Printed March 2018
Material Inconel 718
Thrust Approx. 800lbs
Fuel Liquid Oxygen & Kerosene RP-1
Ignus-II is the second iteration of the Ignus-I engine, the first 3D-printed engine launched by a student organization. Ignus-II builds upon our research and data gathered and features many improvements to optimize efficiency.

Ignus-II was printed by i3D MFG.


Printed October 2016
Material Inconel 718
Thrust 1lb or 4N
Diameter 0.5 inches
Height 1.6 inches
Fuel Hydrogen Peroxide
Callan is a mono-propellant thruster designed for our Triteia CubeSat. It is SEDS UCSD's third 3D-printed engine. By running hydrogen peroxide through it's nickel-silver catalyst bed, decomposition of the hydrogen peroxide occurs and heat is generated. The heat is channeled through a nozzle, providing thrust.

Callan and subsequent revisions were cold-flowed at Open Source Maker Labs in Vista, CA before being hot-fired at Purdue University.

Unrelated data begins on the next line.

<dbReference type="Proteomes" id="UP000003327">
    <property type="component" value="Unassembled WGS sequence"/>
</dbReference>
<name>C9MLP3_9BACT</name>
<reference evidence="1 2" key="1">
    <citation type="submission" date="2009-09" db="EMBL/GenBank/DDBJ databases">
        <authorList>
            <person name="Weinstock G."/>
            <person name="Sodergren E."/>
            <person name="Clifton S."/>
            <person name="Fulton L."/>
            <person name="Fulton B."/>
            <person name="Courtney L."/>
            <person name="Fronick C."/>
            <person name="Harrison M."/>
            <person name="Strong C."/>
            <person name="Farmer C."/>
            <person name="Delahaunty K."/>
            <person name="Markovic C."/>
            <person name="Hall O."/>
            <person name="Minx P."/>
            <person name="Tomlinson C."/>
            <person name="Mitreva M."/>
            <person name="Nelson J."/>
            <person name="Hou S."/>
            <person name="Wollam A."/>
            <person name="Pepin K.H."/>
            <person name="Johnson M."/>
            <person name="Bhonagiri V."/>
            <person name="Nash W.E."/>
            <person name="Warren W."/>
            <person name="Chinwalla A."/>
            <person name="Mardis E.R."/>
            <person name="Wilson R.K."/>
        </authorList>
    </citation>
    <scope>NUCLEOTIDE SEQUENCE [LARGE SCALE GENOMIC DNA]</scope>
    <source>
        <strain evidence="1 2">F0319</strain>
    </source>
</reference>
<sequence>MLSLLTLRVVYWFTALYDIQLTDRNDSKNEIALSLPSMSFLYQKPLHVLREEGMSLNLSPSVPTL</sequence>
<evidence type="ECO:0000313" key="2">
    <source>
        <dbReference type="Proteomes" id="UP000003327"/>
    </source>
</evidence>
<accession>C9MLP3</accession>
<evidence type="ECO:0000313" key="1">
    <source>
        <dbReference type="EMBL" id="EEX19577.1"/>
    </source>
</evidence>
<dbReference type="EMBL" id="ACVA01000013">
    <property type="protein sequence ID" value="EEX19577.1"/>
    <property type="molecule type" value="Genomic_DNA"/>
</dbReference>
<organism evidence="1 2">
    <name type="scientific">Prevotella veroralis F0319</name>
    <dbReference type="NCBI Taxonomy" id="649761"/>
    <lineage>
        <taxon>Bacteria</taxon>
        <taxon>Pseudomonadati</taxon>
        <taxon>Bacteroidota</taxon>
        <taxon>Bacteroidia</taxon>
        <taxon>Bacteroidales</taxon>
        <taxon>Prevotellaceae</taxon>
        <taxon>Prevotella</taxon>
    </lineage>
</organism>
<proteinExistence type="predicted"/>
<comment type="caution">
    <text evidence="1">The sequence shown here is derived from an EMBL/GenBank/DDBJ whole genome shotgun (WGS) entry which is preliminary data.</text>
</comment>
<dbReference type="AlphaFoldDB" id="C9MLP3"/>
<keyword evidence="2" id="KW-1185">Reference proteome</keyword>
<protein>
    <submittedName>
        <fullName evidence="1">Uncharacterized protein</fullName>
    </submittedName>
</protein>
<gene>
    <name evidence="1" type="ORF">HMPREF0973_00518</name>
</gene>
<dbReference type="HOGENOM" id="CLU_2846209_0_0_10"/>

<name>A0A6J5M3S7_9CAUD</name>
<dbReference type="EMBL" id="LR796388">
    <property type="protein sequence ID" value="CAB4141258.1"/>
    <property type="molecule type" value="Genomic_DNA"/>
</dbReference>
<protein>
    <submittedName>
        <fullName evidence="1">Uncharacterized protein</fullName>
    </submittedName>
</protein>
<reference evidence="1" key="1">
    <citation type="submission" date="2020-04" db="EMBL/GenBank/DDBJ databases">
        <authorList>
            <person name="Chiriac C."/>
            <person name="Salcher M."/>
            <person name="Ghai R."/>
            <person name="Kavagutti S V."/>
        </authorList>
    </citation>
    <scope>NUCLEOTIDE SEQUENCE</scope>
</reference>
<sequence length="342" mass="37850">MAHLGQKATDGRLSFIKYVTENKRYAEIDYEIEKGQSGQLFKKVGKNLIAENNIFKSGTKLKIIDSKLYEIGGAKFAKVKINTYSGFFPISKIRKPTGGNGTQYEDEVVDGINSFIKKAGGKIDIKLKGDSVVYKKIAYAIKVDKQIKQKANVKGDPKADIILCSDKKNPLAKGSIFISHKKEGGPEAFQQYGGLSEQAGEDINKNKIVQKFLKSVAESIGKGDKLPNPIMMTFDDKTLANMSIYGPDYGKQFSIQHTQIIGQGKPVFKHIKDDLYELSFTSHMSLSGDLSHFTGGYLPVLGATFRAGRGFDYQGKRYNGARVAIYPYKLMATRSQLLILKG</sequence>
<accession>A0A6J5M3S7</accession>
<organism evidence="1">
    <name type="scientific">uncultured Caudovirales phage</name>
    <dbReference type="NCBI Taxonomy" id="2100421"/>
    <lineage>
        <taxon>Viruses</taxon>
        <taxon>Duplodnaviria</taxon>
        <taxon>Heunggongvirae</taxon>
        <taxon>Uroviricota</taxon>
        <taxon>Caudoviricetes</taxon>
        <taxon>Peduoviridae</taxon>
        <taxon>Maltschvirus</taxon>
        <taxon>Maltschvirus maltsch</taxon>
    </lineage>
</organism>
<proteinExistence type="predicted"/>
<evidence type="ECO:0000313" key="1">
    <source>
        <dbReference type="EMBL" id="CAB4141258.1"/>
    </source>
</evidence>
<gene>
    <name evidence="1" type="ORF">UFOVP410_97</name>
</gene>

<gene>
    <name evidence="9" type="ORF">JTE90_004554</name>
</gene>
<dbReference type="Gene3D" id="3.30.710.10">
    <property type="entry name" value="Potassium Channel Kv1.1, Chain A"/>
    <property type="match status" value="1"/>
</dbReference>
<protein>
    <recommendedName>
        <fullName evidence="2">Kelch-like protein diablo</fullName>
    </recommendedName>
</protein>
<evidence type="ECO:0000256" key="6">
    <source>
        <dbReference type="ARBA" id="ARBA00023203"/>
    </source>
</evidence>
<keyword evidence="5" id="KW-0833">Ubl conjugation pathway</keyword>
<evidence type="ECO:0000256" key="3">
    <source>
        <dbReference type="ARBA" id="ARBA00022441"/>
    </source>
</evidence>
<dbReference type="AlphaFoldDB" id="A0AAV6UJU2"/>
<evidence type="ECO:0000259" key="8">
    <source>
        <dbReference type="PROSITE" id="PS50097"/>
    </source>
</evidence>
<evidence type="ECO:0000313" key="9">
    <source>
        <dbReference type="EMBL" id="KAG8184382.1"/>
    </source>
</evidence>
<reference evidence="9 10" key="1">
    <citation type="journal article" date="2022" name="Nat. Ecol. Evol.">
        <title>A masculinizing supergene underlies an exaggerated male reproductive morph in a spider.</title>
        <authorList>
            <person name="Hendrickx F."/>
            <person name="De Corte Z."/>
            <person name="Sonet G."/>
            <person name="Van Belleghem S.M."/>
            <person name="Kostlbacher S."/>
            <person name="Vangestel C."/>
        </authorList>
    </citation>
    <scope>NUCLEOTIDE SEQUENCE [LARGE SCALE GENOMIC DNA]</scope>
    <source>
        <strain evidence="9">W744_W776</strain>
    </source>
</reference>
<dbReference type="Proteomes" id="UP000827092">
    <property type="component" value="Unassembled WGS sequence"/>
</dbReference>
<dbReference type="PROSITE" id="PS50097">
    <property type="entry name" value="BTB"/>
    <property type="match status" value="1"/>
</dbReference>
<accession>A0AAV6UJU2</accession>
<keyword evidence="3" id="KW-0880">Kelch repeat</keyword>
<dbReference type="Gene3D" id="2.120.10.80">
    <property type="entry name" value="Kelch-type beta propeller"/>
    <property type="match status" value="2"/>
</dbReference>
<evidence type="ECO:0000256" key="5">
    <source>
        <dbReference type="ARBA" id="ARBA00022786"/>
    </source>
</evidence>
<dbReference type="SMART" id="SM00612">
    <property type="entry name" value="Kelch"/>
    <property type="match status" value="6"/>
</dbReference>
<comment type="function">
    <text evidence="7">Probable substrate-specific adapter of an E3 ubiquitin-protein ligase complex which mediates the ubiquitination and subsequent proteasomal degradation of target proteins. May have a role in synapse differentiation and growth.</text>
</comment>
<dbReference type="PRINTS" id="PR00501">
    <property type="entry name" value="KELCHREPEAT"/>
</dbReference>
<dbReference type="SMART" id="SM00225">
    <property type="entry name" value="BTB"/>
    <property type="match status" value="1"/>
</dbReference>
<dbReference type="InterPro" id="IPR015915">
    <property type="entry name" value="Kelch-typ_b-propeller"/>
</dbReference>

Printed March 2015
Material Inconel 718
Thrust 750lbs or 3336N
Diameter 8 inches
Height 10 inches
Fuel Liquid Oxygen & Kerosene RP-1
The Vulcan engine and Ignus injector plate is SEDS UCSD's 2nd 3D-printed engine and was designed to be bigger and more powerful than Tri-D.

Following the success of Tri-D, Ignus-I was desgined to push the boundaries of 3D printing with intricate and unique shapes, paths, and techniques.

Ignus-I was launched on the Vulcan-I rocket in May 2016, becoming the 3D-printed engine launched of an undergraduate organization.

The engine will be on display at the California Science Center in Los Angeles, CA upon completion of the Samuel Oschin Pavilion.
Photo by Erik Jepsen/UC San Diego Publications


Printed October 2013
Material Cobalt Chromium
Thrust 250lbs or 1112N
Diameter 3.5 inches
Height 7 inches
Fuel Liquid Oxygen &Kerosene RP-1
Tri-D is the first engine designed by SEDS at UCSD. It is the first 3D printed rocket engine by a student organization.

Tri-D was developed with the help of NASA's Marshall Flight Center and printed with by GPI Prototype and Manufacturing Services. It was meticulously designed to prevent overheating by burning fuel away from the walls, utilizing a regenerative cooling jacket, and maintaining layer of relatively cool gases.

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